I was mostly impressed by what Mundfish was able to accomplish with their first professional project, and while its not a dealbreaker, there are a few nit-picks that I feel were missed opportunities to round out this almost perfect game. For instance, the save system is very antiquated by forcing you to go to a specific place to save your game as opposed to just allowing the player to save wherever they are. Unless you have played a particular area before, you have no idea when you are going to run into one of these safe rooms which made me uneasy about moving forward for fear of losing all of my progress up to that point if I was bested by an enemy before I was able to find it. Also, the game starts in a somewhat open area but quickly shuttles you into narrow corridors that ruin the open world feel of those first opening moments almost immediately. These areas feel claustrophobic and stifling and I couldn’t wait to get past this section and see what the next area had to offer.
I mentioned earlier that the game looks phenomenal, however there are some artistic design decisions that really left me scratching my head. While areas are photorealistic and look very much alive, there are certain elements in the environment that you would expect to be able to interact with but just cannot like big leafy plants that when brushed up against, do not move. In addition, I quickly noticed that the faces of many of the human NPCs are of only two or three different people. At the beginning of the game, there is a parade happening in town and you can hear the cheers and screams of the people in the crowd but when you look a little closer at those people standing along the parade route, they are static and not reacting at all to what is happening in front of them.
I think that the disconnect that many people are having with this game is that you don’t learn a lot about the protagonist and his motivations. What is his backstory, why is he so snarky with Char’les who is only trying to be helpful, and how is it that he is the one who is tasked with ending the conflict with the malfunctioning robots and crazed science experiment monsters? He comes off as a condescending asshole who is convinced of his own greatness so it is easy to mistake his motivations as mere bravado. He’s just an updated version of Duke Nukem or William “B.J.” Blazkowicz, in my opinion, so I can understand why he gets under the skin of some people. Maybe we will find out the answer to those questions and more if we get a second installment of this franchise.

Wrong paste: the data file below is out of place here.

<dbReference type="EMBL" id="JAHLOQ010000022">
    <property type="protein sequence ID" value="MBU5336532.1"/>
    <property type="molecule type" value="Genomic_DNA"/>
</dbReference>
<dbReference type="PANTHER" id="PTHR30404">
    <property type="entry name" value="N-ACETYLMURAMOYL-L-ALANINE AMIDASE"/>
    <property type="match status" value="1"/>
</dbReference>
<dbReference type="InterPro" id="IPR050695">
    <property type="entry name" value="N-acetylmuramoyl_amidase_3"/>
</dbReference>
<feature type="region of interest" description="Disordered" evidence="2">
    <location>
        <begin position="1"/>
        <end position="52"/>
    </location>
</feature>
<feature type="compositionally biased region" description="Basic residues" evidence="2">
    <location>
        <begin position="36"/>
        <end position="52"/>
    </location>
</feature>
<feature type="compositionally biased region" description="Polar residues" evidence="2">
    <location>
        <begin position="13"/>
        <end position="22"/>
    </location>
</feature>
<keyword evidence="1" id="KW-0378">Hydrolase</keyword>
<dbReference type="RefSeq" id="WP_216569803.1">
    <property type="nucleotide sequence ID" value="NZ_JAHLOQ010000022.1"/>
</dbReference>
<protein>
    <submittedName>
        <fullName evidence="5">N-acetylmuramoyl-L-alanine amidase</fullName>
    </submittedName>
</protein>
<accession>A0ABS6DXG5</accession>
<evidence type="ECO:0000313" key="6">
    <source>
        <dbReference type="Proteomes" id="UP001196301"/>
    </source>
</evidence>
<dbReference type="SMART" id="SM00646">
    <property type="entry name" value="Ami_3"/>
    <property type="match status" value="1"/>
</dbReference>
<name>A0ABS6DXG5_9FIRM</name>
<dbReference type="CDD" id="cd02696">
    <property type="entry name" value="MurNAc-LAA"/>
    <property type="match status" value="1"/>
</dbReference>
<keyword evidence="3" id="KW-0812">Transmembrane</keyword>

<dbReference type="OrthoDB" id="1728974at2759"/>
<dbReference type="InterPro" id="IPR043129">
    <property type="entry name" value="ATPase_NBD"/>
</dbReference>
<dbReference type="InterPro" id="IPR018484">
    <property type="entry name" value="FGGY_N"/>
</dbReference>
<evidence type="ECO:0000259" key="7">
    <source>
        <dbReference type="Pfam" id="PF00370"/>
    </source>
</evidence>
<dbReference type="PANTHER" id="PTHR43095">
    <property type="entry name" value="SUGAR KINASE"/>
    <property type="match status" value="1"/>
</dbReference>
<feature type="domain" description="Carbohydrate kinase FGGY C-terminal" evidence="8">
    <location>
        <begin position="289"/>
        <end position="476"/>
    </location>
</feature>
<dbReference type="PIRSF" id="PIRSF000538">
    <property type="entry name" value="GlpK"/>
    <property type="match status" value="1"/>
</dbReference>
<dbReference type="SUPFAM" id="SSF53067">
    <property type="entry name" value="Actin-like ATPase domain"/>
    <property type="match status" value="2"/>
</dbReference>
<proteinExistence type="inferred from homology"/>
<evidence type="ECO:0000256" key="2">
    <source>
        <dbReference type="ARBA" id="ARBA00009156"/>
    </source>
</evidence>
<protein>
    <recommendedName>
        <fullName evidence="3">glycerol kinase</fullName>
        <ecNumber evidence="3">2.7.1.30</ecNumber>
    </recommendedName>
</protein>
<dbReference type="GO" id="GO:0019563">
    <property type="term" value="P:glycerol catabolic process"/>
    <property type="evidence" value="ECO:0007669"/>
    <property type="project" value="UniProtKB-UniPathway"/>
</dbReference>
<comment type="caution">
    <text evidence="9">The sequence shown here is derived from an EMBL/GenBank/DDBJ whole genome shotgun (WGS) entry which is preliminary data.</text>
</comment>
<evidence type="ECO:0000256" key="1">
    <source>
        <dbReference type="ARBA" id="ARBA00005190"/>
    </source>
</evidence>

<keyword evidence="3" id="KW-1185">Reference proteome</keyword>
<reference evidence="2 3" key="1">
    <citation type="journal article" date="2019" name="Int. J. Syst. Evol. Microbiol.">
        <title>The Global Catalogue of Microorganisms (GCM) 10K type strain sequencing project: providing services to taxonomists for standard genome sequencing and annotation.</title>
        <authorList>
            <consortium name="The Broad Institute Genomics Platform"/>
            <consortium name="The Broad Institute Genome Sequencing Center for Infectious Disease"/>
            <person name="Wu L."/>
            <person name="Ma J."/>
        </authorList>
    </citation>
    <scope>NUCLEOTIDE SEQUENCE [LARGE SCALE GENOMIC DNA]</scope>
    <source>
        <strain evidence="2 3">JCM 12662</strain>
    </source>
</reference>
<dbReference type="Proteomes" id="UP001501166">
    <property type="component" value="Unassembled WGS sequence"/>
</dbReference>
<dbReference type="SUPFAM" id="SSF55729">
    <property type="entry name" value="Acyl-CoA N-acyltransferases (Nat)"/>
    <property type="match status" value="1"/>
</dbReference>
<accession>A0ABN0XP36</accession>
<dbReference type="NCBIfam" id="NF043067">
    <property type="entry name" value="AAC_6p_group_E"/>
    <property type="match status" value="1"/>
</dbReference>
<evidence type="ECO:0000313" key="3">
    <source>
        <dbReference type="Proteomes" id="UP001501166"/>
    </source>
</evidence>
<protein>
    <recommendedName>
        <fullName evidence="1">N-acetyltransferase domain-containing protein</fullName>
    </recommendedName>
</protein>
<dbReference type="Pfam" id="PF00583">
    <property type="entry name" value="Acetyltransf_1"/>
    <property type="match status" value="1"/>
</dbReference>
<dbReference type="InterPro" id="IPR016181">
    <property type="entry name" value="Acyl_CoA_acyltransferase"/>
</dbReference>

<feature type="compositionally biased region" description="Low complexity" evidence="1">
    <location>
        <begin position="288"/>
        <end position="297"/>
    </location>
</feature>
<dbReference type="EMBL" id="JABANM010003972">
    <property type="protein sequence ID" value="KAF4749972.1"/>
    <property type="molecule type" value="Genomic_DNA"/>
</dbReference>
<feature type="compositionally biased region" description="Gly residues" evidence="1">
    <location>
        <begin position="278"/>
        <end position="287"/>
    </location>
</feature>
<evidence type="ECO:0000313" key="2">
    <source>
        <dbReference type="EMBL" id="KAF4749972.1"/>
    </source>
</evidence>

Atomic Heart brings nothing new or special to the FPS genre gameplay-wise but I have to admit that it is definitely a decent first outing for a studio that just opened its doors. The story is good enough to keep you guessing at what is around the next corner, it’s just not a story that people will be talking about at the water cooler. Gameplay is actually fun and it wasn’t a buggy mess like many games have been upon release lately. Many gamers will overlook this game but it will be to their detriment. There are a lot of heavy hitters that will be downloaded to hard drives this year and Atomic Heart will be quickly forgotten. However, if you don’t have anything to play while you are waiting for one of those behemoth games to launch, why not give this game a try.
This review is based on a copy of the game provided by the publisher.
Gameplay - 8/10
Plot/Writing - 7/10
Design/Visuals - 9.5/10
A dazzling adventure through an alternate-reality atom-punk Soviet Russia.
+ Beautiful visuals, one of the best looking games of the year. + Combat is fast and furious. + Decent FPS with plenty of replay-ability.
– Environments lack a certain amount of interactivity to bring them more to life. – Certain sections of the game are just a series of corridors.
David is a native of Denver, CO who grew up at a time when the video game craze was just getting a foothold in the consciousness of people all over America. His earliest exposure to video games was...